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As California Opens Vaccine Eligibility For Those 50-Plus, Supply Problems Persist

People wait in line for a COVID-19 vaccine outside the Sherman Heights Community Center on March 31, 2021.
John Carroll
People wait in line for a COVID-19 vaccine outside the Sherman Heights Community Center on March 31, 2021.
All of those 50 and older are eligible to get a COVID 19 vaccine, starting today. But, being eligible is just the first step on the road to getting vaccinated. Next up, is scheduling an appointment - that is riddled with technology challenges and not enough appointments to meet the need.

It’s been the big issue when it comes to getting a COVID-19 vaccine for months now: plenty of places to get a shot, but not enough supply. On Thursday, a lot more strain is going to be put on the supply when San Diegans aged 50 and older — around 400,000 of them — become eligible.

Scripps Chief Medical Officer Dr. Ghazala Sharieff told KPBS she is excited that more people will soon be able to get vaccinated. But her excitement is tempered by worry.

As California Opens Vaccine Eligibility For Those 50-Plus, Supply Problems Persist
Listen to this story by John Carroll.

“We still don’t know … in fact right before you called on me, I pinged the county to say, 'hey do we even know how many doses we’re going to get next week,' because it’s still a weekly thing," she said.

VIDEO: On The Eve Of People 50+ Becoming Eligible To Get Vaccine, Supply Problems Persist

That makes it difficult to do any planning. For Sharieff and her team, it’s meant having to close the Del Mar Fairgrounds site Scripps runs a number of times.

The supply issue was supposed to be solved by having Blue Shield take over the state’s My Turn system. But that was weeks ago, and yet the problems persist.

“Just this week they overscheduled another 800 patients, so it’s fraught with issues," Dr. Sharieff said.

This story was written on Cesar Chavez Day, so no one at the County was available to talk to us, but Supervisors Nathan Fletcher and Nora Vargas have said continually that the infrastructure is in place to administer a lot more vaccines.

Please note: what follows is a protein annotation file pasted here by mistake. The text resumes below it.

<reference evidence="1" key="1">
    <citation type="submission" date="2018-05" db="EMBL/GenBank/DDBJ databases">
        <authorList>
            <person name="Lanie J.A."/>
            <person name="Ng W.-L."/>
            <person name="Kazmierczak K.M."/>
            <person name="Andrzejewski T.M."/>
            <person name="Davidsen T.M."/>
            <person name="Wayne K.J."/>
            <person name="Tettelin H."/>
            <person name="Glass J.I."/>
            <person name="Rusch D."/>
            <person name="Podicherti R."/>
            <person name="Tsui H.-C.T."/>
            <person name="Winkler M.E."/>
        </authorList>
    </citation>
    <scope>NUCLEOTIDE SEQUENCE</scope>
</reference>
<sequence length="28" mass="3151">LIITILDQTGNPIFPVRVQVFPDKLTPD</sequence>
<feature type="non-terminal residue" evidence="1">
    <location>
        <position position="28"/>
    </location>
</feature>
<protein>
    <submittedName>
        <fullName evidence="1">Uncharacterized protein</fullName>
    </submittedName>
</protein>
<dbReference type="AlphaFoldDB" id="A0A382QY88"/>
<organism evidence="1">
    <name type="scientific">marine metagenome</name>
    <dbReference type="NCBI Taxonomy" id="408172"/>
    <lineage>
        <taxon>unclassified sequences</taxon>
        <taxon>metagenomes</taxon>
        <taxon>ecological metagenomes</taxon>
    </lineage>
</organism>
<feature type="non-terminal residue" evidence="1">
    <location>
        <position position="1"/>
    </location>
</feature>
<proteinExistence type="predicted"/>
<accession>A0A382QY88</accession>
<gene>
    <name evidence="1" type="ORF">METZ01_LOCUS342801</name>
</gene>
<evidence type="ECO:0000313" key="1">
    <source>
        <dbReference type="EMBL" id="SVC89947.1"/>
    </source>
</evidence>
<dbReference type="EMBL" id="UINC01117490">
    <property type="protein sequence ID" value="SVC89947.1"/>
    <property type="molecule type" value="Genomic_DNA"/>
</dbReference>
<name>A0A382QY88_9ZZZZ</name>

But like the health care providers giving the shots, the county is also at the mercy of the state and federal government when it comes to supply.

Through it all, the county has placed an emphasis on equity, getting the vaccines to communities hit hard by the pandemic. That’s led to the opening of distribution sites in communities hit hard by the pandemic, such as the Sherman Heights Community Center.

On Wednesday people started lining up hours before the facility opened at 9:30 a.m. By 12:30 p.m., a line stretched around the block. A security guard said people were waiting for up to four hours to get their shot. The Sherman Heights Community Center is a no appointment needed, walk-up site, with one catch.

If you want to get a vaccine here, you have to live in either the 92113 or 92102 ZIP code.

But as well intentioned as it is, Dr. Sharieff said there’s a problem with the county’s approach.

“We have been getting limited doses frankly (at the Del Mar site) from what I’ve been told is because the ZIP code isn’t right, and I understand the equity reasons, but people have been driving all the way from Oceanside to Petco Park, Carlsbad all the way to East County to get their vaccines and so just looking at the ZIP code where the site is doesn’t make a lot of sense," she said.

Another jolt to the supply chain will come April 15, when eligibility opens up to anyone aged 16 and older.